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‘Suicide epidemic’ hits veterans

For many, post-war life can be more deadly than combat

Nobody seems surprised. Not the physicians and therapists who treat returning veterans. Not the veterans themselves.

When told of recent data that appears to show that Oregon troops serving in Iraq and Afghanistan are more likely to die of suicide than in combat, they nod their heads, as if saying they’ve known all along.

And they have.

“More often than not, the veterans I have spoken to all say they know somebody who has attempted suicide,” says Portland State University professor and suicide researcher Mark Kaplan.

The numbers are stark, and staggering:

? In 2005, the last year for which complete Oregon data has been compiled, 19 Oregon soldiers died in combat in Iraq and Afghanistan. That same year, 153 Oregon veterans of all ages, serving in various wars, committed suicide.

? The rate of suicide among Oregon men who are veterans is more than double that of Oregon men in general — 46 suicides out of every 100,000 compared to 22 out of 100,000 — according to the Oregon Department of Human Services Center for Health Statistics.

? Nearly one in three Oregon suicides, according to Kaplan, is a veteran.

Medford resident Stacy Bannerman, whose husband, Lorin, is expecting to be deployed soon for a second tour of duty in Iraq, has become an outspoken advocate for military families. She says she has heard from more than 100 families whose veterans have attempted suicide.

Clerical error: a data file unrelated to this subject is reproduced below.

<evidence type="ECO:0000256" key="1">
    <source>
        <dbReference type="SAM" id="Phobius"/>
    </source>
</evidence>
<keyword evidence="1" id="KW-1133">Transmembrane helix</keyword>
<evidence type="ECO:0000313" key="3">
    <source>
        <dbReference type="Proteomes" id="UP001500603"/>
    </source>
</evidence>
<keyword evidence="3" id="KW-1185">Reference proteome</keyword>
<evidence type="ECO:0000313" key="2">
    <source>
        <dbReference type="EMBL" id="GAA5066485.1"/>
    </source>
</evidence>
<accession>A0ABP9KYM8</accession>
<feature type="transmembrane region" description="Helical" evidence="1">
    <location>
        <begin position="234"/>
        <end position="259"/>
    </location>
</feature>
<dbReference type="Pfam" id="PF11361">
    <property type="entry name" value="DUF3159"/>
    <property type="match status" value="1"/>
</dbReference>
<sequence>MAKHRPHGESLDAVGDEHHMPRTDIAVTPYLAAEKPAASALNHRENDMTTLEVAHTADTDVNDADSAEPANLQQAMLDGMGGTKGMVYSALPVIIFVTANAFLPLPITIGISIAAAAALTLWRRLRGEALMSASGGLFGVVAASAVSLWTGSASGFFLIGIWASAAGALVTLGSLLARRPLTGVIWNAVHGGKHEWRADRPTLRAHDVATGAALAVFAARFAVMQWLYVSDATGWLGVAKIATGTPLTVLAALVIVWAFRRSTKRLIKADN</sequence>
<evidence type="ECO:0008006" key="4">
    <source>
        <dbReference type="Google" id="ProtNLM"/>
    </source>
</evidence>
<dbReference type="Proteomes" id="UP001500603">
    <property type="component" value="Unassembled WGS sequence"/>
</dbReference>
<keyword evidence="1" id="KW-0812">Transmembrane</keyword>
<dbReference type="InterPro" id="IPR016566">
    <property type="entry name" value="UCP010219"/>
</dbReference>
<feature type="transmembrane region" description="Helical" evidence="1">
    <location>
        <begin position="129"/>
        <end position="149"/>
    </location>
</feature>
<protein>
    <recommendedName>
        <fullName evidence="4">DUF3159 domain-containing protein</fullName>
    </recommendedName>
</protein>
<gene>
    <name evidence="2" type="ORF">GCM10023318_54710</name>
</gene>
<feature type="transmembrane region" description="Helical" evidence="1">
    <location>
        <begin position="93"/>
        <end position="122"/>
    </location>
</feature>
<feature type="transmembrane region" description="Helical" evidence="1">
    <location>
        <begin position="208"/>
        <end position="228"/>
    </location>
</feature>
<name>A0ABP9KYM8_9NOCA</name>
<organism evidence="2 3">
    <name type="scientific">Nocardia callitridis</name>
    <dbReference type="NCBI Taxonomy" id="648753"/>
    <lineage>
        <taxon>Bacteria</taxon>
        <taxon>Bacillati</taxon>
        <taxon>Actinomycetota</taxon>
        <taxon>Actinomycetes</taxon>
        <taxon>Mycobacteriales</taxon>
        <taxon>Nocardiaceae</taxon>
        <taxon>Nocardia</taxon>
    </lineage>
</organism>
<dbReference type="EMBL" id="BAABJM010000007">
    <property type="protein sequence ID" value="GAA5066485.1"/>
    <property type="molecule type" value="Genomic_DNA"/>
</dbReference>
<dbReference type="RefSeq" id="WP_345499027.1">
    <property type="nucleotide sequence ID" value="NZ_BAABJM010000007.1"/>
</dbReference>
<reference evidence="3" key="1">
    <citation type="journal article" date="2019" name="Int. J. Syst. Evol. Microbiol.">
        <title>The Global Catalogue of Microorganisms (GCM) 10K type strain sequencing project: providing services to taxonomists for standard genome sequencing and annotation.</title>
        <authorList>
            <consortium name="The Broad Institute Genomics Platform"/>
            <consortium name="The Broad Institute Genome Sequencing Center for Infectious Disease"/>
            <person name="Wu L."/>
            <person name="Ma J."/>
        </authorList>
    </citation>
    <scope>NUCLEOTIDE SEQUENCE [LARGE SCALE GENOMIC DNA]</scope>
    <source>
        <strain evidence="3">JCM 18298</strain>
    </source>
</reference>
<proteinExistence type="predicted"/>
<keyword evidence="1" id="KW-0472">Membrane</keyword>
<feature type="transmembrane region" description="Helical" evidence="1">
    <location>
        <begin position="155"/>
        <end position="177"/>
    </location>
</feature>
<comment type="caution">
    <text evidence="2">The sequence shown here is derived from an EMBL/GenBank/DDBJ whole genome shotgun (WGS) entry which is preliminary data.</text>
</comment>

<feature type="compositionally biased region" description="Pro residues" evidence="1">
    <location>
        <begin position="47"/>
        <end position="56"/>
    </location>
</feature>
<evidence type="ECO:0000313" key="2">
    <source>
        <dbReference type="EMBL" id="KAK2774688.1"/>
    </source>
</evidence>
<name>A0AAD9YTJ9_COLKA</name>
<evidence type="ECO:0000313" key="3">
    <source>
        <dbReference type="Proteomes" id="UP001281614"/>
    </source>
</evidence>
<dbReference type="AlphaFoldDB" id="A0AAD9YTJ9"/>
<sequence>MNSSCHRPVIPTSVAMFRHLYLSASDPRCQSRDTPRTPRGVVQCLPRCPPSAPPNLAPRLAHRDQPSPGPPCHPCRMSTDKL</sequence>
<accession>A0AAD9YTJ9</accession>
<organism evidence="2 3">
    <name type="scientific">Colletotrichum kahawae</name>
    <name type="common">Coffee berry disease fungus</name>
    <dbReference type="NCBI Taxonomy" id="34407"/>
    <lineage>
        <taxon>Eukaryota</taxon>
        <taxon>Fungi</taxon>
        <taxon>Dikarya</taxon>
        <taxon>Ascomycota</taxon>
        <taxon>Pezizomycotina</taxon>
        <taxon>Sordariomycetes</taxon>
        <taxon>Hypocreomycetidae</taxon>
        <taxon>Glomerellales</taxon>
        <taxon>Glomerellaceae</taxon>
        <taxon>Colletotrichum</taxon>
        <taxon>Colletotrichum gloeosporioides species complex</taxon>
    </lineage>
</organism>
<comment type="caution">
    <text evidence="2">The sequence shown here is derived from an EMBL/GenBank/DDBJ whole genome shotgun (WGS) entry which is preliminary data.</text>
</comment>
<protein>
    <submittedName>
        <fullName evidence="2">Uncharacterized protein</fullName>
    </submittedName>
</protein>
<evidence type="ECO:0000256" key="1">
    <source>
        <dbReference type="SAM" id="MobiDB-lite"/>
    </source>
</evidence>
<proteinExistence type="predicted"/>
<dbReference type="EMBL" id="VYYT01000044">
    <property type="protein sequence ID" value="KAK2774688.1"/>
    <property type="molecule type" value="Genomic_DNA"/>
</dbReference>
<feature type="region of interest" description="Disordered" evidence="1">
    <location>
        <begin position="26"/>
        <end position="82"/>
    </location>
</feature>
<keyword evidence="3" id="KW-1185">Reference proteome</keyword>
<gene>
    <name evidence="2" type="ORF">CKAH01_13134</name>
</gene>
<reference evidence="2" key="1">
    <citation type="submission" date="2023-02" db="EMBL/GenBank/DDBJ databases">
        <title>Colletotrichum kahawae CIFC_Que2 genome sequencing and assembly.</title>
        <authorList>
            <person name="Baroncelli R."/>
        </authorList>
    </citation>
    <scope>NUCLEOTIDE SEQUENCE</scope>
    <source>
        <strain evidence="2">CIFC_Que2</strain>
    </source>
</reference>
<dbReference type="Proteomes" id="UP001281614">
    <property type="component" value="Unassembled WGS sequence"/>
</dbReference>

“Based on what we’re seeing already, this country hasn’t seen anything yet in terms of the severity of combat trauma and veteran suicide rates,” Bannerman says.

The reasons, she says, are simple. “It’s about what happens there and how long they spend there,” she says.

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One surprising trend: Kaplan and other experts are noticing a rising trend of suicide among aging Vietnam veterans, possibly influenced by what they’ve seen in recent years about Iraq and Afghanistan.

Still, the age group in the state health statistics showing the greatest differential between veteran and nonveteran suicides, by far, are those between ages 18 and 24. Veterans between 35 and 44 have the next highest suicide rate relative to nonveterans of the same age. Twenty-one Oregon veterans under the age of 45 committed suicide in 2005.

Kaplan says even those numbers might be underreported as much as 25 percent.

Nationally, reports of high suicide rates among veterans began to gain attention in April, when a series of e-mails from the federal Department of Veterans Affairs officials came to light during a class-action lawsuit brought by a veterans group in San Francisco.

The e-mails say that 12,000 veterans under VA treatment attempt suicide each year, and that more than 6,000 veterans succeed in killing themselves each year. There are about 25 million veterans.

“There is clearly a suicide epidemic,” says Paul Sullivan, executive director of Washington, D.C.-based Veterans For Common Sense, which brought the lawsuit. Sullivan says the VA’s own data on calls made to its suicide hot line might be the best indicator of the depth of the problem.

According to the VA, in July there were 250 calls a day to the suicide hot line. And veterans have made more than 22,000 calls since the hot line started in July 2007. Portland VA officials say 864 calls to the suicide hot line have come from Oregon veterans in the last year.